We went and ate at a Syrian restaurant, one we had come to love because of their hilarious admiration of Zaina. Once we walked into the restaurant we would be greeted by 3 to 4 waiters leading us to our table and saying things like "Zaaaina, Zaina we missed you! It's so good to see you! Where have you been?!" Then the meal would progress into free coffee, meals, and desserts for miss Zaina Budayr. Score.

That night we all just hung out in our apartment and taught the Cypriots some American cards games!

Anytime we played cards during the trip, we all saw a whole new side to Danielle. A very competitive and slightly scary side. I don't know how many times I was Danielle's partner for the card game Euker.... my easily distracted personality plus Danielle's determination to win did not tend to mix very well. But a couple of "ANNIE.... FOCUS." later, we dominated just about every game we played.

Our adventures with our new friends did not end there, the next night we watched the Ghana game at our favorite pub, Brickyard. After the exciting game, a couple of karaoke songs, and more card games.... we found ourselves being pulled on stage by a group of Argentina guys dancing the salsa. Zaina recognized the group from our Egypt cruise we had taken a couple of weeks back, and asked the guy she was dancing with... "Egypt?" .... he replied "FERNANDO!" as he pointed to himself excitedly.

Dancing with the Argentinians

Later that night we went to a club called Nuovo. The clubs in Cyprus are so different from the clubs in America. They are HUGE, very high class, and have the best music! After dancing the night away "Waving Flag" by K'naan blasted from the speakers. This being the final song of the night, as well as the final song we came to love on our trip, we all danced in a big group hug and teared up a little as we looked back on how many experiences we had in this island.

However we didn't realize at that point that we still had the most epic 4th of July weekend ahead of us. We woke up the next morning and drove off with our new Cypriot friends to Ayia Napa. We relaxed on the beach all day and Halie, Danielle, and I even took the plunge off a giant cliff! We tried to convince Demi's girlfriend, Marianna, to jump off with us. But when she looked out at the sharp rocks below she shook her head and laughed at us for trying. Luckily we missed the scattterd rocks at the bottom and came back home alive.

Well home was actually a one bedroom apartment... intended to fit 9 people. The boys all stayed in the living room, which meant 2 twin size beds for 5 of us girls. We accomplished this task by pushing the beds together and sleeping long-ways. This left no room for movement, and everyone woke up sore. Everyone except for me, that is... who, as Jenna informed me the next day, made myself comfortable by cuddling with her and taking up way more than my space. Whoops.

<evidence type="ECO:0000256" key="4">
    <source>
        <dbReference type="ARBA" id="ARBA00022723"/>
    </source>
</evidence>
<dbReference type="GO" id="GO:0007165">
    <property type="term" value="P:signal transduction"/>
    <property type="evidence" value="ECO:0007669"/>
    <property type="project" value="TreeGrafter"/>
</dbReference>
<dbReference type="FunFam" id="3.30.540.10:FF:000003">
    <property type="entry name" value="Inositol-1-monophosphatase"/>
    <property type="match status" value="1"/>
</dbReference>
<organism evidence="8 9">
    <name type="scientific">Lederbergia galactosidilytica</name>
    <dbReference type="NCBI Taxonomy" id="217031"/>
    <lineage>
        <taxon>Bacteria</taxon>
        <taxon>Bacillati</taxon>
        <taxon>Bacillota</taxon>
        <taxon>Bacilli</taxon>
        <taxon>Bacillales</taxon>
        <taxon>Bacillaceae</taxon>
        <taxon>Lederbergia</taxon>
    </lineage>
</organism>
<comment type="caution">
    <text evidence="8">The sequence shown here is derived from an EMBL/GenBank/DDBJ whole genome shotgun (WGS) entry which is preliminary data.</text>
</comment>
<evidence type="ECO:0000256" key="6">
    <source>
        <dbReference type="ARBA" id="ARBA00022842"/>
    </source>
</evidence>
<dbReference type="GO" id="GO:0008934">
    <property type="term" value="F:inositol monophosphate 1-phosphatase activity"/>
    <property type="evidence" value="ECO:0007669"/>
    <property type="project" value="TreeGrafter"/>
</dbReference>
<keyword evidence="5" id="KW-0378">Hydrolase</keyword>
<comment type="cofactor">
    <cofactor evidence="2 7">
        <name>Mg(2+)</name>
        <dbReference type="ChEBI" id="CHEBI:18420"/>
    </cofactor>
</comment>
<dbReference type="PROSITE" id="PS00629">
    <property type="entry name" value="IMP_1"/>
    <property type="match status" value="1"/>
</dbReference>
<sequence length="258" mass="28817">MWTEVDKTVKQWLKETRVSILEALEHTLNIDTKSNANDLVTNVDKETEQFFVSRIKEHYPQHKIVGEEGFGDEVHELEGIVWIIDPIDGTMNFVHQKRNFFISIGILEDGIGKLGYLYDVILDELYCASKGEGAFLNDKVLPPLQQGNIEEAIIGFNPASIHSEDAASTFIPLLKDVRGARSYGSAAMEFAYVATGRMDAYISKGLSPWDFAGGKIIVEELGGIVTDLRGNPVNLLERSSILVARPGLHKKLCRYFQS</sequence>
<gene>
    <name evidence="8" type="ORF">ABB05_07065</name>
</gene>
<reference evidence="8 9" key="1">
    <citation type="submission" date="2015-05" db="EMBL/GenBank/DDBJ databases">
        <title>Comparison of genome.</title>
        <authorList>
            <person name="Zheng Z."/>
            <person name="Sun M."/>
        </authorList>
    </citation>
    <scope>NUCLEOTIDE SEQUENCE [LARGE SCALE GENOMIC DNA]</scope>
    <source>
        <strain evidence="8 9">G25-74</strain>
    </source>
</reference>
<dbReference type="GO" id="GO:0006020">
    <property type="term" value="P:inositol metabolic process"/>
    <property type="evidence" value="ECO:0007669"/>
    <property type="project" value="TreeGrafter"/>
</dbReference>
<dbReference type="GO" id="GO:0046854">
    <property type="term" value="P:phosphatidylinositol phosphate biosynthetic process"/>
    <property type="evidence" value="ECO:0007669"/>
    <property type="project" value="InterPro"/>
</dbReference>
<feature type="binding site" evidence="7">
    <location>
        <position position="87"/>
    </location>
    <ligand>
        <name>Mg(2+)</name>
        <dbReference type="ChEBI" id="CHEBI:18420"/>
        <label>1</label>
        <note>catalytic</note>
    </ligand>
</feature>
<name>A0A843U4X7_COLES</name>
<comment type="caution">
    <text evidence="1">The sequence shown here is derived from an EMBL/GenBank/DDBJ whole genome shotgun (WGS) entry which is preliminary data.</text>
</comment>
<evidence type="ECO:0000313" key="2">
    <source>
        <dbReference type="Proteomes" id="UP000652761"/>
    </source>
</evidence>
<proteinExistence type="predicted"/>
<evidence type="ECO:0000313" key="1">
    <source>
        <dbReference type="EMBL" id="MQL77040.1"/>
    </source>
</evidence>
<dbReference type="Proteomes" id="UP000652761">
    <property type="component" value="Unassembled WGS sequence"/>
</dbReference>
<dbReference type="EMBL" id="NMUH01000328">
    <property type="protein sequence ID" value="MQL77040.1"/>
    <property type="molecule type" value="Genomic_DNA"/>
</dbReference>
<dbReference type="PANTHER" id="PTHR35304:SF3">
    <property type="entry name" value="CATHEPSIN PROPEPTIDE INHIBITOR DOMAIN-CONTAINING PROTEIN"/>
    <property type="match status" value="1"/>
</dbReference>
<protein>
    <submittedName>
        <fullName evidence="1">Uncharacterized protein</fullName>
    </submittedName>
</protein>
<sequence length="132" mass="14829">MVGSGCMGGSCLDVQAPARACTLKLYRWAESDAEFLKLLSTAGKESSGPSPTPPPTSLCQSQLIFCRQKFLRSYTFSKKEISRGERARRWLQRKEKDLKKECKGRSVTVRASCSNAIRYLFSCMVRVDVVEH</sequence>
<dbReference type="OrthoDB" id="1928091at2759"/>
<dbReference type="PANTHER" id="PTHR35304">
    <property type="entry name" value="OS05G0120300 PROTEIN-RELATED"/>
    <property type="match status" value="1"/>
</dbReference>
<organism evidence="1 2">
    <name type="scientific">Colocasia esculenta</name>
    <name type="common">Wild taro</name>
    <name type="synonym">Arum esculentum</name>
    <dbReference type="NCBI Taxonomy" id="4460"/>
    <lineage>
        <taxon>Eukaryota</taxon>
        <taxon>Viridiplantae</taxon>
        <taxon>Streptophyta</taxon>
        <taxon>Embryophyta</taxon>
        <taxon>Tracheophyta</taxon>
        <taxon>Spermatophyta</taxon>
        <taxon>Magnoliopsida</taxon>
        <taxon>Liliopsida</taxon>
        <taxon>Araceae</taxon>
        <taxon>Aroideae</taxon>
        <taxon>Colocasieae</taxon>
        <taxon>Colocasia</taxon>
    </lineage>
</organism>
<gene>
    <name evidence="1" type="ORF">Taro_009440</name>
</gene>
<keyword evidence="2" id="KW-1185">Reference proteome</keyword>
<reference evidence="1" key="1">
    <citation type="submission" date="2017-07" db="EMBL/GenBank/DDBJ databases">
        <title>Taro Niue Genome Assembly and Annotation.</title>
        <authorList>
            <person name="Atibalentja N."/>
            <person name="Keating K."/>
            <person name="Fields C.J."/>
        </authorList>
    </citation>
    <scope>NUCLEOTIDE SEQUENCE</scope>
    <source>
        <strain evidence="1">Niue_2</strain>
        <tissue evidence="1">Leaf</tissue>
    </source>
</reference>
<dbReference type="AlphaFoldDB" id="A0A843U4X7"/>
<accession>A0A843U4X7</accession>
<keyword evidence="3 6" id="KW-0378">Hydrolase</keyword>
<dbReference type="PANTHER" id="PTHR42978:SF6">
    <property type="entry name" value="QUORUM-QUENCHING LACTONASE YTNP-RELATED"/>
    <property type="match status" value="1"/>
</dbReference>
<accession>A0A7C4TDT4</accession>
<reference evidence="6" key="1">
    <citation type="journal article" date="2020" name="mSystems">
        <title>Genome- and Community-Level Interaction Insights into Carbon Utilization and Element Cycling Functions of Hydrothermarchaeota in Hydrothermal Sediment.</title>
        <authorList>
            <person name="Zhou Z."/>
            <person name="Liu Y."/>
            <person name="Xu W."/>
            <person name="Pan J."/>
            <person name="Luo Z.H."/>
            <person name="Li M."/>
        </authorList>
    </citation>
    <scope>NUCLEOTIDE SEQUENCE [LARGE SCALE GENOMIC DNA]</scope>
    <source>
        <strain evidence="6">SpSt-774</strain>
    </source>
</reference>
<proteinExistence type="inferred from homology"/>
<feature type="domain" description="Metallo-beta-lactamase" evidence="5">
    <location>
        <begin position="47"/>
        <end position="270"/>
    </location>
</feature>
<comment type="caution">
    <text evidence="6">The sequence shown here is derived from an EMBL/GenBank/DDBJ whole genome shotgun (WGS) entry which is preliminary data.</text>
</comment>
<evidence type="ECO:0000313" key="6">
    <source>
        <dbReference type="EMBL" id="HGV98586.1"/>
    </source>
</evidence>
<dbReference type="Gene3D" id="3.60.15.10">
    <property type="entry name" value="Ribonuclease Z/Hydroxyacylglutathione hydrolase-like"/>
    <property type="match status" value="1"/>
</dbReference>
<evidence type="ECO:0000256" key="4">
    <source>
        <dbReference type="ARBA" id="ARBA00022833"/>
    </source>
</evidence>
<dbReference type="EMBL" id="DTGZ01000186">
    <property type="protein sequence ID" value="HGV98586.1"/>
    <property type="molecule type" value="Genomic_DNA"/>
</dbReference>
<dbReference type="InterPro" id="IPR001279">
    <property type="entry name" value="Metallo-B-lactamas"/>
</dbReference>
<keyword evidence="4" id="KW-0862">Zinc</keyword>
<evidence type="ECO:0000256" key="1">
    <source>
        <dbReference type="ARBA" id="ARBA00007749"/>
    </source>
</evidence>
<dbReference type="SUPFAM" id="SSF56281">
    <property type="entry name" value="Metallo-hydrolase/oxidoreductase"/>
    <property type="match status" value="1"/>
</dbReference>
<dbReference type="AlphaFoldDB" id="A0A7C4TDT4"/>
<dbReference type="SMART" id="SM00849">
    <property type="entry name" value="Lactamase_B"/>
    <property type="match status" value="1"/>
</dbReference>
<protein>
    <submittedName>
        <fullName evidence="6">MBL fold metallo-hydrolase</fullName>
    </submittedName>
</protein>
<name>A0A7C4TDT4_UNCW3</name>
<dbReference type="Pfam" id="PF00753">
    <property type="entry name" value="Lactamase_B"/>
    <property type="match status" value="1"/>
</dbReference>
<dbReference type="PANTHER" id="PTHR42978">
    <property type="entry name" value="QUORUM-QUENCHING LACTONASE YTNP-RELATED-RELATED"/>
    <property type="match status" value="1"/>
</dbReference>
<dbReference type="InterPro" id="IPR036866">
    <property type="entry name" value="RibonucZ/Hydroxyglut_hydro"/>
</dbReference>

Waking up sore, for most of the people in the group, could only be fixed by one thing.... Sunset Beach. This beach was the most beautiful and relaxing beach I had yet to see in Cyprus, and that's saying a lot considering every beach I had been to until that point took my breath away. But the beauty of this beach could only add to the experience we had this day. The best 4th of July I had ever had.... and I wasn't even in America.

(to be continued...)

Thursday, July 1, 2010

The Evils of EDITING....

We may look happy now... but 6 hours later, sitting in the same spot, it was a different story...

There is something worse than homework. Something more time consuming than studying for finals. Something more frustrating than taking a test for a class that no matter what guarantees you a C. The true thing that makes any journalism major cringe at the thought is just one simple action.... Editing.

However, simple is the very last thing I would describe this inevitability of film making as. I never really appreciated the work behind making movies and documentary films until this trip. These last couple days in Cyprus have been spent correcting our documentary. This included re-shooting every interview where the audio peaked or the wind was too strong. Which meant throughout a corse of a day we had all changed clothes at least 4 times to redo the shots so it would look like the same day. Then we would have to upload the footage, which took up to 45 minutes at times.... and if anything was wrong, we would have to re-shoot it all over again.